The study, conducted by Theresa Pape, DrPH, and colleagues at the Department of Veterans Affairs and Northwestern University, reports on the development and the psychometric properties of the Disorders of Consciousness Scale© (DOCS). The researchers illustrate how repeated measures of neurobehavioural functioning derived from DOCS improve medical and rehabilitation management during coma recovery.
Ninety-five veterans and civilians over age 18 unconscious after a severe brain injury were evaluated with the DOCS weekly, for up to six weeks. Investigators measured social knowledge, taste and swallowing, olfactory, proprioceptive (perception of one's body in space) and vestibular (balance), auditory, visual, tactile, and testing-readiness.
Investigators found that DOCS is a sensitive, reliable, and valid measure of changes in neurobehavioral functioning in unconscious people within the first year of injury. Improvements, declines, and plateaus in neurobehavioural functioning were reliably and accurately detected - with up to 86 percent certainty.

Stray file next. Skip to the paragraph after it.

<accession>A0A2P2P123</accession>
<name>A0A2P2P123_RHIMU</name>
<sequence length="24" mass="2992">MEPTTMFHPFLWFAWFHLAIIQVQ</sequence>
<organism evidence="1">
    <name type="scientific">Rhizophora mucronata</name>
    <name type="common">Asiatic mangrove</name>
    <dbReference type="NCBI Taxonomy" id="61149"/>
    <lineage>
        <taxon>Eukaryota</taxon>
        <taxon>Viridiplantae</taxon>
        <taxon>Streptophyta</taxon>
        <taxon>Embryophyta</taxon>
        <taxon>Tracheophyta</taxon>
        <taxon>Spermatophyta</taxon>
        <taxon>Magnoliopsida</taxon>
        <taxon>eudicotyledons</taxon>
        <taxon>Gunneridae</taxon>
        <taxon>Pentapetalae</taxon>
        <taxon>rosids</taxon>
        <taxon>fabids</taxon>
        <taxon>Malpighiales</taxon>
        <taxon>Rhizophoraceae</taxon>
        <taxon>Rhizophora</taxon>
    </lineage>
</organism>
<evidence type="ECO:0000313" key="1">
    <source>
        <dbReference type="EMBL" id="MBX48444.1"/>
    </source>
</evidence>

Data also suggest that tracking individual neurobehavioural recovery patterns during coma recovery is useful for medical and rehabilitation management.
For example, investigators found that medical decision-making regarding short-term effects of pharmacological interventions was improved. Previously undetected secondary medical complications were detected and successfully treated. Individual rehabilitation programs were enhanced.
MEDICA.de; Source: Journal of Rehabilitation Research & Development